Saint Peter's Square
Third Sunday of Advent, 17 December 2017
Dear Brothers and Sisters, Good morning!
In recent Sundays the liturgy has emphasized what it means to assume an attitude of vigilance and what preparing the way of the Lord entails, concretely. On this Third Sunday of Advent, called the “Sunday of joy”, the liturgy invites us to welcome the spirit with which all this happens, that is, precisely, joy. Saint Paul invites us to prepare for the coming of the Lord, by assuming three attitudes. Listen carefully: three attitudes. First, constant joy; second, steadfast prayer; third, continuous thanksgiving. Constant joy, steadfast prayer and continuous thanksgiving.
The first attitude, constant joy: “Rejoice always” (1 Thess 5:16), Saint Paul says. This means always being joyful, even when things do not go according to our wishes; but there is that profound joy, which is peace: that too is joy; it is within. And peace is a joy “at the ground level”, but it is a joy. Distress, difficulties and suffering pass through each person’s life, we are all familiar with them; and so often the reality that surrounds us seems to be inhospitable and barren, similar to the desert in which the voice of John the Baptist resonated, as today’s Gospel passage recalls (cf. Jn 1:23). But the very words of the Baptist reveal that our joy rests on a certainty, that this desert is inhabited: “among you” — he says — “stands one whom you do not know” (v. 26). It refers to Jesus, the Father’s envoy who comes, as Isaiah stresses, “to bring good tidings to the afflicted; he has sent me to bind up the brokenhearted, proclaim liberty to the captives, and the opening of the prison to those who are bound; to proclaim the year of the Lord’s favor” (61:1-2). These words, which Jesus will speak in his discourse at the synagogue of Nazareth (cf. Lk 4:16-19), clarify that his mission in the world consists in the liberation from sin and from the personal and social slavery that it produces. He has come to the earth to restore to mankind the dignity and freedom of the Children of God — which only he can communicate — and thereby to give joy.
The joy which characterizes the awaiting of the Messiah is based on steadfast prayer: this is the second attitude. Saint Paul says: “pray constantly” (1 Thess 5:17). By praying we can enter a stable relationship with God, who is the source of true joy. A Christian’s joy is not bought; it cannot be bought. It comes from faith and from the encounter with Jesus Christ, the reason for our happiness. And when we are rooted in Christ, the closer we are to Jesus, the more we find inner peace, even among everyday contradictions. For this reason a Christian, having encountered Jesus, cannot be a prophet of misfortune, but a witness and herald of joy. A joy to share with others; an infectious joy that renders the journey of life less toilsome.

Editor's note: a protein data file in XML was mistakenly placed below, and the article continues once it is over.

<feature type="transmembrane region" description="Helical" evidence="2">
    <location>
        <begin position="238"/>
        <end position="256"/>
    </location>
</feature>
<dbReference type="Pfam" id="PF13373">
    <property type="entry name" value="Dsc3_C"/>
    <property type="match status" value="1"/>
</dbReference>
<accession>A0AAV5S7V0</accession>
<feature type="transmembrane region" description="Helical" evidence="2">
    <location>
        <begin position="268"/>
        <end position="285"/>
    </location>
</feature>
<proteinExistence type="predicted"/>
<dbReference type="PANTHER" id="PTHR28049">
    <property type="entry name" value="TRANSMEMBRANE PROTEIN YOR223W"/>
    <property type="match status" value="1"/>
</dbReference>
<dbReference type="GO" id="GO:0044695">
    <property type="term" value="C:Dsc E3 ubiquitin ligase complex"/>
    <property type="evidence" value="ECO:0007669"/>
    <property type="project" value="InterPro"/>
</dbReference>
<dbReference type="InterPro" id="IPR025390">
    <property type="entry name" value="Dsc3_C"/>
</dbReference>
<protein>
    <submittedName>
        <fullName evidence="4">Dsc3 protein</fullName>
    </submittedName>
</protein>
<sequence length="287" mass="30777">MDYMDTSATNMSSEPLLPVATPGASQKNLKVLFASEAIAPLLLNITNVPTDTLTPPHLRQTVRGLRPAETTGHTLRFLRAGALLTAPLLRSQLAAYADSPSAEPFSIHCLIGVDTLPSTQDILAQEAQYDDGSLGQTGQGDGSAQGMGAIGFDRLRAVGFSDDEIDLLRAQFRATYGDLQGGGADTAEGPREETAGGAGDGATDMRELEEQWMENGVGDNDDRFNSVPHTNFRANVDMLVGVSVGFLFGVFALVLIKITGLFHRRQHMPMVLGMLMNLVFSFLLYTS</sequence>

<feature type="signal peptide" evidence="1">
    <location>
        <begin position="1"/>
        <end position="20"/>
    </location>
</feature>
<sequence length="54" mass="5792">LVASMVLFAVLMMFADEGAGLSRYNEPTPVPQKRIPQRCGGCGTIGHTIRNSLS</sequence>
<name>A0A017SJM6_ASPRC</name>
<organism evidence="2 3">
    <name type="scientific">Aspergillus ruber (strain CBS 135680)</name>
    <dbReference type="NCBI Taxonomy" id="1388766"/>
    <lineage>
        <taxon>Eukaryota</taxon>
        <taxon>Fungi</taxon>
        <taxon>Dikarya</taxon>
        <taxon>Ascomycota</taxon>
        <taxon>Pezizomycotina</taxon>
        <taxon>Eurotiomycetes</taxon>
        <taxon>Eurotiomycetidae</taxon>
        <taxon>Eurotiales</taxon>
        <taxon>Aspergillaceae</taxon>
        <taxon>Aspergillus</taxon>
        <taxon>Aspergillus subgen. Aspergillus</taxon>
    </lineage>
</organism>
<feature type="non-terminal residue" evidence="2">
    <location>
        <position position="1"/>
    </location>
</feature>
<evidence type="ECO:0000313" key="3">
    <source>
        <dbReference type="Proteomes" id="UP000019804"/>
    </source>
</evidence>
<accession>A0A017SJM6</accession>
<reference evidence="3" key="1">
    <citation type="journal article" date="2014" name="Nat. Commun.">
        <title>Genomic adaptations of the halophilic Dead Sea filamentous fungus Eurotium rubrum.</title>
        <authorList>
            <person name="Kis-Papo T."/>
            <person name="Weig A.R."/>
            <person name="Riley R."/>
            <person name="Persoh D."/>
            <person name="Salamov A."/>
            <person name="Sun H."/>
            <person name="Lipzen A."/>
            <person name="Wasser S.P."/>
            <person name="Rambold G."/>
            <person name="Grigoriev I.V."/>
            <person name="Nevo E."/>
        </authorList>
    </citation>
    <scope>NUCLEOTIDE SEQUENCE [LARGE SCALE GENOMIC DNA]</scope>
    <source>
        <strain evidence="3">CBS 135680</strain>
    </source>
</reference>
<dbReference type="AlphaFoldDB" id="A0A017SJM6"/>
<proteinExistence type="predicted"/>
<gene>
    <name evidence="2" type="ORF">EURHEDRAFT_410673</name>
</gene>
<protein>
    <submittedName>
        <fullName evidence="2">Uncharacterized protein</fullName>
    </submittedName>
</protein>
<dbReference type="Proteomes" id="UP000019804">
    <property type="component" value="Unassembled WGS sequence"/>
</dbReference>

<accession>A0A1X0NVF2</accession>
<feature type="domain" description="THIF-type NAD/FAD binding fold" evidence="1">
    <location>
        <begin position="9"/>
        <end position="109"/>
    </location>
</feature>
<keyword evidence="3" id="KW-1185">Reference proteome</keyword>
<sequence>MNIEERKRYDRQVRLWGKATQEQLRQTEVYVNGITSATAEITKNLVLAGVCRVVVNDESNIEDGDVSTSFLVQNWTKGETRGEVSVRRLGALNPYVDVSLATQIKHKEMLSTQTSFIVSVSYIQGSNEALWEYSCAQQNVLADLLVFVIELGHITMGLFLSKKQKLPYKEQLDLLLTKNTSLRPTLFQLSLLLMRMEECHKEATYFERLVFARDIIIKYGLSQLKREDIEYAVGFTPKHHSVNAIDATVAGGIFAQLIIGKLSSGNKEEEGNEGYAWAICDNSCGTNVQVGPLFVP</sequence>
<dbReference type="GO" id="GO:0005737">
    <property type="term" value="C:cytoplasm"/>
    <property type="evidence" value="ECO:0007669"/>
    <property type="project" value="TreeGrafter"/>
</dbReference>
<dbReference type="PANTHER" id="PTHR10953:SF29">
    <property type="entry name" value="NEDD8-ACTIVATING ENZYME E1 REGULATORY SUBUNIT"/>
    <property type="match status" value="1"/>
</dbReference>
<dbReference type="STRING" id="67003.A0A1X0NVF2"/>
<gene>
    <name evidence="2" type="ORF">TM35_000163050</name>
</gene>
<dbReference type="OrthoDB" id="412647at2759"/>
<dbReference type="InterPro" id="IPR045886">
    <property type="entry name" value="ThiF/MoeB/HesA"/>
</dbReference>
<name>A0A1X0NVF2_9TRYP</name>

The third attitude Paul points to is continuous thanksgiving, which is grateful love towards God. Indeed, he is very generous to us, and we are invited to always recognize his beneficence, his merciful love, his patience and goodness, thus living in unceasing thanksgiving.
Joy, prayer and gratitude are three attitudes that prepare us to experience Christmas in an authentic way. Joy, prayer and gratitude. Everyone together, let us say: joy, prayer and gratitude. [The people repeat.] Once again! [The people repeat.] In this last period of the Season of Advent, let us entrust ourselves to the maternal intercession of the Virgin Mary. She is a “cause of our joy”, not only because she begot Jesus, but because she keeps directing us to him
After the Angelus:
Dear brothers and sisters....
[children from Rome sing “Happy birthday to you”] Thank you very much. Thank you very much!
I wholeheartedly join the appeal of the Bishops of Nigeria for the liberation of the six Sisters of the Eucharistic Heart of Jesus, who were abducted about a month ago from their convent in Iguoriakhi. I continue to pray for them and for all other people who find themselves in this painful situation: may they, on the occasion of Christmas, finally return to their homes. Let us pray together for them: Hail Mary....
I greet all of you, families, parish groups and associations, who have come from Rome, from Italy and from so many parts of the world. In particular I greet the “Lobitos” group from Portugal and the group of Bolivian pilgrims. I greet the faithful from Salamanca and Pernumia, Padua.
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